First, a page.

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I have a Raspberry pi board and I need to make a linux distros to run on my board without use Raspberry pi kernel.

My main purpose is Make a .img file and write to SD-Card then run on my raspberry pi board.

Can i use LFS for this board?

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Can i use LFS for this board?

Maybe1, but

without use Raspberry pi kernel.

Sorry, you do not have a choice about that. The reason there is a Pi kernel is it includes bits necessary to the operation of the device that are not part of the vanilla kernel.

However, you don't have to use a pre-compiled version, the source for the Pi kernel is here, which you can drop into place with LFS2. I haven't updated this for a while (as I haven't had been doing it anymore), but you may want to glance through the notes here, paying particular attention to the use of the correct defconfig.


1. There may end up being some odd issues with the C library, which is eccentrically organized. Also, there's some stuff you'll want or need to incorporate; have a look here for clues. Note that the use of device tree is something you will want to think about WRT the kernel. The stuff for that is in the same github repo you will find the /opt/vc stuff and precompiled kernel.

2. If you don't follow this or any of the other points made here I very strongly urge you to give up on this quest now. LFS is tedious enough; cross-compiling it for the pi is going to be a torturous experience with a low educational value : time invested ratio. And the only real value of LFS for most people is education IMO; it is a great way to learn how GNU/Linux is put together but you might as well do it on the one system, not cross-compiling. If you aren't cross-compiling, be prepared to wait eons and be confronted with all kinds of headache. Put another way: This is not likely a worthwhile pursuit.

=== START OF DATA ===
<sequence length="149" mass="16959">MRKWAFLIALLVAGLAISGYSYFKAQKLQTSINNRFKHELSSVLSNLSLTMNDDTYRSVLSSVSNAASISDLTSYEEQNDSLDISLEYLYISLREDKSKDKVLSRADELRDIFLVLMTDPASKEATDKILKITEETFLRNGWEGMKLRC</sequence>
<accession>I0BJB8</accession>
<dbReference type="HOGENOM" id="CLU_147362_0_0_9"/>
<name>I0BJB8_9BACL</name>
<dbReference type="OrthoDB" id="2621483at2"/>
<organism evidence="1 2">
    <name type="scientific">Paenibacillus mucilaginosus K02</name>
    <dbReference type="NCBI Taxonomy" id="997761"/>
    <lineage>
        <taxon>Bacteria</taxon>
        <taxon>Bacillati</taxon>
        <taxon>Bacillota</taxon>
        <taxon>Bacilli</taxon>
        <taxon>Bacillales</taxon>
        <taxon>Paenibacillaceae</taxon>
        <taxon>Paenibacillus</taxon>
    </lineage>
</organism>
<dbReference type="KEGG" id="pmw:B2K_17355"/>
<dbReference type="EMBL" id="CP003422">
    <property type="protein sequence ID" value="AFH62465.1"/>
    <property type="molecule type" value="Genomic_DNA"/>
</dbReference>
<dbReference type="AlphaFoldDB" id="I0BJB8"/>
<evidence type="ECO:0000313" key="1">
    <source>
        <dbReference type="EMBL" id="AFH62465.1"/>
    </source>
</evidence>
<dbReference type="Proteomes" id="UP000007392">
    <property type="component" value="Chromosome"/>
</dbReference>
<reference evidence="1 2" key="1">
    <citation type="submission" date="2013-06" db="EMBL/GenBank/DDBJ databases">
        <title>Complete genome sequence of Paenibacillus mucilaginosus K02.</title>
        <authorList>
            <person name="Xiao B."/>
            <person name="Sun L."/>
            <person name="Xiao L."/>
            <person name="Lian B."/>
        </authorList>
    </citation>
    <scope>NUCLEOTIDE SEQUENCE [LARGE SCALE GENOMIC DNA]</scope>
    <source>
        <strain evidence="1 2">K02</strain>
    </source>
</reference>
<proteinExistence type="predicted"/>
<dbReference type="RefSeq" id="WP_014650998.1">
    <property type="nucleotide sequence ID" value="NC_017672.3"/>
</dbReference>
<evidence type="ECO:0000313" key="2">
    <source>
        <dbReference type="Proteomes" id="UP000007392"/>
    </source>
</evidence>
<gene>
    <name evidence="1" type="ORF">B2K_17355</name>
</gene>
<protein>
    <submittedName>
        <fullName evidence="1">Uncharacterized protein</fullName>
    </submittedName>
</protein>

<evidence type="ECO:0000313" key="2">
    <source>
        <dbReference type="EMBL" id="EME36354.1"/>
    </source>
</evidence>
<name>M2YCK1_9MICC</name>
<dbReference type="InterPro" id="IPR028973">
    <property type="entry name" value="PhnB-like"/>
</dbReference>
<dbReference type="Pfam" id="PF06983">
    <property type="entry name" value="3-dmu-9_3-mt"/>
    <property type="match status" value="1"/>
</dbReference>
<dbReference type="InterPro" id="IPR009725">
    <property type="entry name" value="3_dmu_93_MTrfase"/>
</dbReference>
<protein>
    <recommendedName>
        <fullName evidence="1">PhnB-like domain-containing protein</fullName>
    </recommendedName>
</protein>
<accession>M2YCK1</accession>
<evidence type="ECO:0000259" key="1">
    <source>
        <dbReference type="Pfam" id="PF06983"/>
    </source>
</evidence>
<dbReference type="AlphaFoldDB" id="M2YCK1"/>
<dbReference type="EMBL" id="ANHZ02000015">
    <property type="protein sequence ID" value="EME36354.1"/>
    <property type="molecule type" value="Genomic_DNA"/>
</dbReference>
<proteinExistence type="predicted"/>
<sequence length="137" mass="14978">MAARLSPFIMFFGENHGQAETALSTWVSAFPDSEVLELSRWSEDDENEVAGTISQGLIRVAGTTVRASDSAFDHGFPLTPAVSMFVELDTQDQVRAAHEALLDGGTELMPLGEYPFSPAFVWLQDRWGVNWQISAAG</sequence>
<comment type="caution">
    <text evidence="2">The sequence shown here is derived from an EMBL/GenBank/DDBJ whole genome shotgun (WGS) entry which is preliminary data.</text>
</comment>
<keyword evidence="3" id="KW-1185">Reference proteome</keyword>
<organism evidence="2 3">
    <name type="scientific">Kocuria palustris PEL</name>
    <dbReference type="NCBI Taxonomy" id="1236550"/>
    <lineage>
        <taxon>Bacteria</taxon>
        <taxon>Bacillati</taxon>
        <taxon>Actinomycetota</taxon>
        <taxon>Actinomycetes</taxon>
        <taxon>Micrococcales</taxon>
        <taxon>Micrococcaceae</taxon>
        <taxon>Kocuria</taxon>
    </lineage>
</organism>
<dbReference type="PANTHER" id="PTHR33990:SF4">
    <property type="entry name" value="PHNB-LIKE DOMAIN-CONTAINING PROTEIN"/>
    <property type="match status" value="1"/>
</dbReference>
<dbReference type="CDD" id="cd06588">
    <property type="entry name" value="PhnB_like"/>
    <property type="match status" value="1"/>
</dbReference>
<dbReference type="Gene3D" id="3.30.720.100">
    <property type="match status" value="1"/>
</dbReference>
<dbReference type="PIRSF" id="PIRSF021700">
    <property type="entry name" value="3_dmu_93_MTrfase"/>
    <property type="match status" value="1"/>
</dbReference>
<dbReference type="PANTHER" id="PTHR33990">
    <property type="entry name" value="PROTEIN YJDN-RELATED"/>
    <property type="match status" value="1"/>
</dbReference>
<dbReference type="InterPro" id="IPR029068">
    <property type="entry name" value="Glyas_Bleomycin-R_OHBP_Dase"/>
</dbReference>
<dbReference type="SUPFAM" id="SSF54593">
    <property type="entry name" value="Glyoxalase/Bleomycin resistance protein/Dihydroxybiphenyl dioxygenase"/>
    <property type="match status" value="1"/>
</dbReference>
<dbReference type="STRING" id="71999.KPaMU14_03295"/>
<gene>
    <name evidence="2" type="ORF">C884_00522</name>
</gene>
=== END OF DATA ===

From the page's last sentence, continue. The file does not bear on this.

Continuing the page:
• Thanks for Answer. What is the reason? Why I do not have a choice about without use Raspberry pi kernel for compiling? Problem in boot? – M. Rostami Aug 9 '16 at 7:13
  • No; I think the boot sequence is like this: 1) The GPU loads bootstrap firmware for the CPU from the first (vfat) partition on the card; 2) The CPU loads a bootloader from the same partition; 3) The bootloader loads a kernel. With linux, the kernel then uses a second partition as the root fs; also it does not use an initramfs because it is built for a very specific piece of hardware and does not have to choose from a set drivers, e.g., to mount the root fs. You'll have to set things up the same way. WRT the bootloader, you cannot use grub, although you can use u-boot. – goldilocks Aug 9 '16 at 12:03
  • Doing this without having a normal Pi based distro as a reference point would be flat out stupid, so you might as well use one first to get the picture. WRT why a special kernel is needed, it's primarily because all the SoC specific stuff has not been integrated into the vanilla tree yet. I don't know if there is the intention to ever do so, although I do not think it is because of licensing (the pi kernel source is open -- but the firmware used at boot is proprietary). – goldilocks Aug 9 '16 at 12:04
  • If you look in the vanilla tree arch/arm directory and go through all the Kconfig files in the various "mach", etc., subdirectories, you'll notice there are literally dozens of different platforms with specific C and ASM bits. If you compile a kernel for any of those, you must explicitly select them in the configuration first (and may be mutually exclusive). The Pi SoC's (BCM2835/6/7) are no different, just they again aren't part of the mainline kernel. – goldilocks Aug 9 '16 at 12:04

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